Much ado about words


…the characteristics of our age is the growth of this culture of offendedness.

– Salman Rushdie

Untouchable, Black, Spic, Woman, Illegal immigrant

Are words really that important? Does it make a difference whether you call a person black or African-American? Recently I had a conversation with a lady who took offense to my use of the term “my womanly side”. She felt I was categorizing certain feelings as womanly or as feelings that only women felt.

This conversation made me ask two questions. One, what is wrong with categorizing something as long as we do not discriminate based on that categorization? Two, are we missing the woods for the trees here by wanting everything to be neutral?

Let’s take each one separately.

Let’s talk about the elephant in the room first and get it out of the way. All humans are not made equal. There are groups of people, due to various circumstances, who are better are some things than others. That does not in any way preclude individuals in the group from excelling in other areas or doing badly in areas where the rest of the group excels. Neither does this mean that a person from another group cannot excel in the area in which the people of this group excel. Let us take long distance running as an example. Here is an interesting statistic – In 2011, 17 American men had run the marathon in under 2:10. 32 men from a tribe in Kenya – Kalenjin – ran it in 2011 alone. There are loads of reasons why the Kalenjin make good long distance runners that run the whole gamut – diet, altitude, socioeconomics, body structure and genetics.

In the same way, women are different from men not just in body make up but in the way they perceive the world around them. There is really something called womanly feelings. However, since we belong to the same species, there is nothing stopping from a woman being more man-like or for a man to be more woman-like. The important thing to absorb here is that it is okay and in no way lesser to have characteristics of the other sex – to be in touch with your other side. One does not become more or less of a man or a woman by having characteristics of the other.

Then there is the point about semantics. Humankind is a talkative species. We need to talk, explain, and share our ideas. From the first cave paintings, to tomes running to hundreds of pages, to blogs on the Internet – we are constantly looking for ways to tell people what we feel, where we stand on a topic and, yes, what pisses us off. Words per se do not make something wrong or right, unless the word itself is derogatory. For example, the word “untouchable” is derogatory, irrespective of its usage, when it comes to identifying a person or people. In such cases, it makes sense to change the word and look for an alternate word to describe the same group. However, irrespective of the word used, the people are still being categorized. The change of word only allows the changes to come possible. So, Mahatma Gandhi’s term of “harijan” for the same group aimed to take away the stigma that a descriptor such as “untouchable” carries with it.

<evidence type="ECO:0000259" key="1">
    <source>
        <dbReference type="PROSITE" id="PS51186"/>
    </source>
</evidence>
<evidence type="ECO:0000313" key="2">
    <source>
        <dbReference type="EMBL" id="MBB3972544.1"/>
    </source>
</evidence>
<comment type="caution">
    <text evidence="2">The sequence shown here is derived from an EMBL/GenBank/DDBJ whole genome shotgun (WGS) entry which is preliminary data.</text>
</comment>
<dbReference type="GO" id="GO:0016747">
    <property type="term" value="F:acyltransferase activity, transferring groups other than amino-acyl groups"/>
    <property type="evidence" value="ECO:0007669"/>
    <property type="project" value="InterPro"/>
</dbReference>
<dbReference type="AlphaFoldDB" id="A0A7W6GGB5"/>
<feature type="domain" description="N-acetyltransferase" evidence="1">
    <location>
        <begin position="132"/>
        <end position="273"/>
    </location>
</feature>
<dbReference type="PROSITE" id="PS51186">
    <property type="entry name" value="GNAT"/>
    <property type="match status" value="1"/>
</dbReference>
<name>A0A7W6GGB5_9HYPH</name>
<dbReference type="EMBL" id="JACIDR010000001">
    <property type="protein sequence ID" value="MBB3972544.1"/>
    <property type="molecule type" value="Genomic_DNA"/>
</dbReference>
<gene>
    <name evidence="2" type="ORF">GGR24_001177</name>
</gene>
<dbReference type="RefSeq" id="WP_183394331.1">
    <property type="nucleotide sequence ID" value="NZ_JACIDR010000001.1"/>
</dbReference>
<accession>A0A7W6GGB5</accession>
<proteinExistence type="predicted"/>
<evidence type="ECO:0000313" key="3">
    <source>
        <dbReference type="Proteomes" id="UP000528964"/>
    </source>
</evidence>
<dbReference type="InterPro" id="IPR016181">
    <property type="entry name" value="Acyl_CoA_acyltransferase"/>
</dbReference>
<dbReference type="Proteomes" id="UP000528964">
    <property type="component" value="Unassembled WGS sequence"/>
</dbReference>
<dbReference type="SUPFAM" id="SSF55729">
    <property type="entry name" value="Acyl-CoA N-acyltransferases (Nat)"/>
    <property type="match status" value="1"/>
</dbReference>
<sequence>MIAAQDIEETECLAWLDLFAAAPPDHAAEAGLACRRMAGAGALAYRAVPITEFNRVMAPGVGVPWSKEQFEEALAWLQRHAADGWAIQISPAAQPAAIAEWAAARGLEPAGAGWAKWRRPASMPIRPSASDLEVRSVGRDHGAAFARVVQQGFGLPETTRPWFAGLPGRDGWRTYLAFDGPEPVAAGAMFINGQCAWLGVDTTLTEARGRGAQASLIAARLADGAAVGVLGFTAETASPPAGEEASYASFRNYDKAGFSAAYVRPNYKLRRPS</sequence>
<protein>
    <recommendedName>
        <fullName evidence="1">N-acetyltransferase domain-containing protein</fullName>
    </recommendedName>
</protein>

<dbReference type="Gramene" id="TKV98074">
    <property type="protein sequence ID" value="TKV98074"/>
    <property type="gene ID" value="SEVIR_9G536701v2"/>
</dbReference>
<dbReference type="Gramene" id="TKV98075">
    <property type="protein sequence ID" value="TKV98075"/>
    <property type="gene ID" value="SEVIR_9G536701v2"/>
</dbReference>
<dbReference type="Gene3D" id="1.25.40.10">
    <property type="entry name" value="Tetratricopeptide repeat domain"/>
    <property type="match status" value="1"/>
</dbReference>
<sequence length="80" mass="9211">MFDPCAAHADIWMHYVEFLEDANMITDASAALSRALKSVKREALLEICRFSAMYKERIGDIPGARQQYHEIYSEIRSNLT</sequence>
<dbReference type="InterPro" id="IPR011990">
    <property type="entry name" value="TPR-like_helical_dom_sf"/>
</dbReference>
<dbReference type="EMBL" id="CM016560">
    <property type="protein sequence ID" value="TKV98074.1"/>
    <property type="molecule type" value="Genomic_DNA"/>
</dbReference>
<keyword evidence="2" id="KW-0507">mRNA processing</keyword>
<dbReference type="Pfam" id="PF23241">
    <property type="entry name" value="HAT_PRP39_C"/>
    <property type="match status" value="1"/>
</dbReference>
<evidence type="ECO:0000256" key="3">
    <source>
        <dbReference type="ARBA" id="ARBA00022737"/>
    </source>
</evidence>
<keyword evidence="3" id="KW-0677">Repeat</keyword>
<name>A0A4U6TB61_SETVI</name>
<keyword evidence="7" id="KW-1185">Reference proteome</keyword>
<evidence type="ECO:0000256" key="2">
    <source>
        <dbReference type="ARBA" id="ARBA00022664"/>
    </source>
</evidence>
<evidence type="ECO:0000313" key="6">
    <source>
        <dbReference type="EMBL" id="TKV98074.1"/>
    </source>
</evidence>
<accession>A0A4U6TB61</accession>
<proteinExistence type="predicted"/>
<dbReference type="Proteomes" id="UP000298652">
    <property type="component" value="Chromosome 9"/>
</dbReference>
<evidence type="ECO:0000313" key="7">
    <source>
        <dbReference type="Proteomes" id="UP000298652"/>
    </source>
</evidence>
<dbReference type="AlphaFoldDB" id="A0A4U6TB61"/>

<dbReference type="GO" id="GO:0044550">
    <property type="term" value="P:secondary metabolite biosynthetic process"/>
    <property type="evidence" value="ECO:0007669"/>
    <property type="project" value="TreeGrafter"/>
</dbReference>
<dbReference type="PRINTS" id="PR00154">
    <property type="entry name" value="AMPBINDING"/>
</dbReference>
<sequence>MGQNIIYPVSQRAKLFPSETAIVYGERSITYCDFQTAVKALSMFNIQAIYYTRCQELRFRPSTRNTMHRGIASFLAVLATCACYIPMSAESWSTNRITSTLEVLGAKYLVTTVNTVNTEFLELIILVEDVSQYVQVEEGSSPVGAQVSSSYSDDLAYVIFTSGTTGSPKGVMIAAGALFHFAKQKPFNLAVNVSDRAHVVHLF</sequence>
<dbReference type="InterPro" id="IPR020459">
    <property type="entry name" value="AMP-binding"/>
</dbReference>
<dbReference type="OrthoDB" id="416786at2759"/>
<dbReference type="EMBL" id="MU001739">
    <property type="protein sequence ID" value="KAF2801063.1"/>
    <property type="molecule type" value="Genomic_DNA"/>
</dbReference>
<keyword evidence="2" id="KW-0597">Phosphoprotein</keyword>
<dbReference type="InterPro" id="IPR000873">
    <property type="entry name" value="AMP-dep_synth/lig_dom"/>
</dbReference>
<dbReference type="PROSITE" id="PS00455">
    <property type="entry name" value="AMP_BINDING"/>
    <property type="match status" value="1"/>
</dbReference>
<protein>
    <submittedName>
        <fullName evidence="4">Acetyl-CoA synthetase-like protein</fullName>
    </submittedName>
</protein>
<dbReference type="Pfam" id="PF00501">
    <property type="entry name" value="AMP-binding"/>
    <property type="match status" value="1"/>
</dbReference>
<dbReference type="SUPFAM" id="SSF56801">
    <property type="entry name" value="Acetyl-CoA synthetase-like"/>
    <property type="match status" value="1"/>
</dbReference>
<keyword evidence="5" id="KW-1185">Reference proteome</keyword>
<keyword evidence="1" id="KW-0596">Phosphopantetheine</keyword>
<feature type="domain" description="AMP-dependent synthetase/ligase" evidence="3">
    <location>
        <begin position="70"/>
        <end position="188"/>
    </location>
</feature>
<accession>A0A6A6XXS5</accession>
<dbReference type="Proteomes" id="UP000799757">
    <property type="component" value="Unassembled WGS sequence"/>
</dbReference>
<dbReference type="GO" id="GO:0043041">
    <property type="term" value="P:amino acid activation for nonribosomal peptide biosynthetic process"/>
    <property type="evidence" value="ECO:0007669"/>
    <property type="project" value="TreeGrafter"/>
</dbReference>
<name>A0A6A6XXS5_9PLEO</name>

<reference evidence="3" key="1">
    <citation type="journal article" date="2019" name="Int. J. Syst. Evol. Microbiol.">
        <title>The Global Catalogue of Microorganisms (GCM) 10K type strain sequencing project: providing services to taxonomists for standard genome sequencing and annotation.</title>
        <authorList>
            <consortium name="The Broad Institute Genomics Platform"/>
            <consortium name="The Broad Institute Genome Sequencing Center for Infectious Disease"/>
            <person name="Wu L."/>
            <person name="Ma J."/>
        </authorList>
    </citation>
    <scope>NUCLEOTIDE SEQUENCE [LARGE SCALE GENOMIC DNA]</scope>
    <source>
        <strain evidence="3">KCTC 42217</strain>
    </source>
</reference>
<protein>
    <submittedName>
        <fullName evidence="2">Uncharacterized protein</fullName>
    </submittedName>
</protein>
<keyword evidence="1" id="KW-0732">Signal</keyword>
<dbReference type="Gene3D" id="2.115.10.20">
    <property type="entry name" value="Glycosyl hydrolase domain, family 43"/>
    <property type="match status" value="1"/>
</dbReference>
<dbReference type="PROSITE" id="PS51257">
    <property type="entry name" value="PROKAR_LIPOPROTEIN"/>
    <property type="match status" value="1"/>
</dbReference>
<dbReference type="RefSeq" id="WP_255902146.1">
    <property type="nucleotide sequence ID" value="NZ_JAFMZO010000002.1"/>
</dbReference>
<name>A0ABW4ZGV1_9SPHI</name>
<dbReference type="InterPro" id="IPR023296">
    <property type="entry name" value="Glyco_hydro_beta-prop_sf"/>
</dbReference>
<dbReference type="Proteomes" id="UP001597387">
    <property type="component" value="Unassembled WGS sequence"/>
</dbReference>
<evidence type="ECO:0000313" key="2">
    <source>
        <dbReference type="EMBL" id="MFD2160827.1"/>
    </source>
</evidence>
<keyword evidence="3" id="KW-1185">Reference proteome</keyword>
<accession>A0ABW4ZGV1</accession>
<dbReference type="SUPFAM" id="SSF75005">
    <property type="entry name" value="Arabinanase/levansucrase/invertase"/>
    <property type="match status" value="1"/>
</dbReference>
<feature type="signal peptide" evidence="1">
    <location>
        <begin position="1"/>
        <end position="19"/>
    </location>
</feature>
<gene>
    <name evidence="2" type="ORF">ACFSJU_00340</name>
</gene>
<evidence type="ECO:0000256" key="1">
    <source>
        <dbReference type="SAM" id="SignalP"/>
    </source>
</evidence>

Gandhi was a great leader of people. Most of his actions were taken after careful deliberation. He would think things through and expend his energies on things that were important or made the changes he wanted to make possible. The same cannot be said of many such renamings that have happened since.

For example, recently the term “illegal immigrants” has come to be banned by the ASP stylebook. An illegal immigrant is somebody who entered the country through illegal means. You can call this person a queen and yet it would not change the fact that the person was in the country illegally. Such movements only serve to distract from the real issues. The same can be said of the way state governments in India are falling over themselves to Indianize the names of states, cities and towns. The freedom struggle is over. In fact it has been over for well over 60 years. Renaming a city does not in any way make the residents feel any more or less patriotic. All it does it run up a huge bill for the exchequer without improving the lives of the people in any way.

Neither calling “illegal immigrants” as “people who came into the country illegally” or by calling someone “African-American” instead of “black” in any way enable changes. They are simply a lot of noise that obfuscates the real issues at hand.

At the end of it all, when you cut out all the bullshit, it’s about understanding and caring for your neighbor. There are a lot of inequalities around us. Humankind is a bag of contradictions. Our power to love is only equaled by our power to hate. We are extremely clannish and look on outsiders with suspicion. The more successful our clan is, the more we try to exclude people from the clan so that we can reap the maximum benefits of our success.

There have always been warriors amongst us who have fought long and arduous battles against inequalities. They have stood up against the tide of popular sentiment and shouted into the breeze. They have continued shouting until the breeze died down and their voices could be heard clearly.

I feel the way forward is not by denying the differences but by embracing them.

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One Comment Add yours

  1. Sri says:

    You do not mice your words! Very clear and cutting opinion, good food for thought.

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